grating


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grating

(grāt′ing)
In spectrophotometry, the element used in a monochromator that disperses white light into the visible spectrum. It is composed of finely etched lines in the reflecting material.

grating

A series of black and white parallel bars of equal width used to measure visual acuity, contrast sensitivity, and resolution of optical systems. The grating can be either square-wave (also called Foucault grating or Foucault pattern), in which the luminance across a bar is constant, or sine-wave, in which the luminance varies sinusoidally (Fig. G6). See cycle per degree; contrast sensitivity function.
Fig. G6 Square-wave gratingenlarge picture
Fig. G6 Square-wave grating
References in classic literature ?
I plainly heard a noise upon the cover of my closet, like that of a cable, and the grating of it as it passed through the ring.
Here again I paused abruptly, and now with a feeling of wild amazement--for there could be no doubt whatever that, in this instance, I did actually hear (although from what direction it proceeded I found it impossible to say) a low and apparently distant, but harsh, protracted, and most unusual screaming or grating sound--the exact counterpart of what my fancy had already conjured up for the dragon's unnatural shriek as described by the romancer.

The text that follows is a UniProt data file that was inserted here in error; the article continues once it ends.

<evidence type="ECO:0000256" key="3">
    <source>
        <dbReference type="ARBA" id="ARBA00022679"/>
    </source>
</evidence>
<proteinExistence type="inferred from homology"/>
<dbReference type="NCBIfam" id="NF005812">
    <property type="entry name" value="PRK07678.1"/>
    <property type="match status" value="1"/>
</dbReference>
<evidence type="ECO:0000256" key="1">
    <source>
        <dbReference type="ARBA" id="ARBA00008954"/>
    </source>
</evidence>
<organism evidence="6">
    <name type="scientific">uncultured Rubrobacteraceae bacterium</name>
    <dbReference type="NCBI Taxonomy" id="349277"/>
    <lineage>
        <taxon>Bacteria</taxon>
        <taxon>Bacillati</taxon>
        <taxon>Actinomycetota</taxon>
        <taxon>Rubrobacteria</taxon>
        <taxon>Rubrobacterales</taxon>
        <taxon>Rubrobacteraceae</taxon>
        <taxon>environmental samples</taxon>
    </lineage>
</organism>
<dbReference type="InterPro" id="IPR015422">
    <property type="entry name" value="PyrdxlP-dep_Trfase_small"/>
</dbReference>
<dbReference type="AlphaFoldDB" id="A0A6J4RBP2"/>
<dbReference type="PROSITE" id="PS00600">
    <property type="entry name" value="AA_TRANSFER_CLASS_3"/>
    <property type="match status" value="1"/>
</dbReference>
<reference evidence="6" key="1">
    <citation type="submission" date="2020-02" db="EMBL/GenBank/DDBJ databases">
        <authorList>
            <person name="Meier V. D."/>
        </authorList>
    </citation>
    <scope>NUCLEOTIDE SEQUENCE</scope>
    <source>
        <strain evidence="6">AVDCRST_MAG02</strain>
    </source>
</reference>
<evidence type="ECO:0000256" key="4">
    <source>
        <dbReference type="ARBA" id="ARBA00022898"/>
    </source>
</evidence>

Even then he scarcely understood what this indicated, until he heard a muffled grating sound and saw the black mark jerk forward an inch or so.
Oh, yes," said Buckingham, grating his teeth with rage.
Through the grating, however, Dantes saw they were passing through the Rue Caisserie, and by the Rue Saint-Laurent and the Rue Taramis, to the port.
These gentlemen, Comminges, are not prisoners," returned Mazarin, with his ironical smile, "only guests; but guests so precious that I have put a grating before each of their windows and bolts to their doors, that they may not refuse to continue my visitors.
Nothing of her ever comes to light - no grating, no lifebuoy, no piece of boat or branded oar - to give a hint of the place and date of her sudden end.
He somehow felt that the sound of his own rude voice would be grating just then.
Monk may not have as much pride as I have; for I declare if any one had put me into a coffer with that grating over my mouth, and carried me packed up, like a calf, across the seas, I should cherish such a memory of my piteous looks in that coffer, and such an ugly animosity against him who had inclosed me in it, I should dread so greatly to see a sarcastic smile blooming upon the face of the malicious wretch, or in his attitude any grotesque imitation of my position in the box, that, Mordioux
There was also a very small grating which let in a very little fresh air: the massive foundations had been tunnelled in one place; a rude alcove was the result, with this grating at the end and top of it, some seven feet above the earth floor.
A huge cellar had been constructed there, closed by an old iron grating, which was out of order, into which were cast not only the human remains, which were taken from the chains of Montfauçon, but also the bodies of all the unfortunates executed on the other permanent gibbets of Paris.
Clinging to the grating for support he dared not turn his head in the direction of the beasts behind him.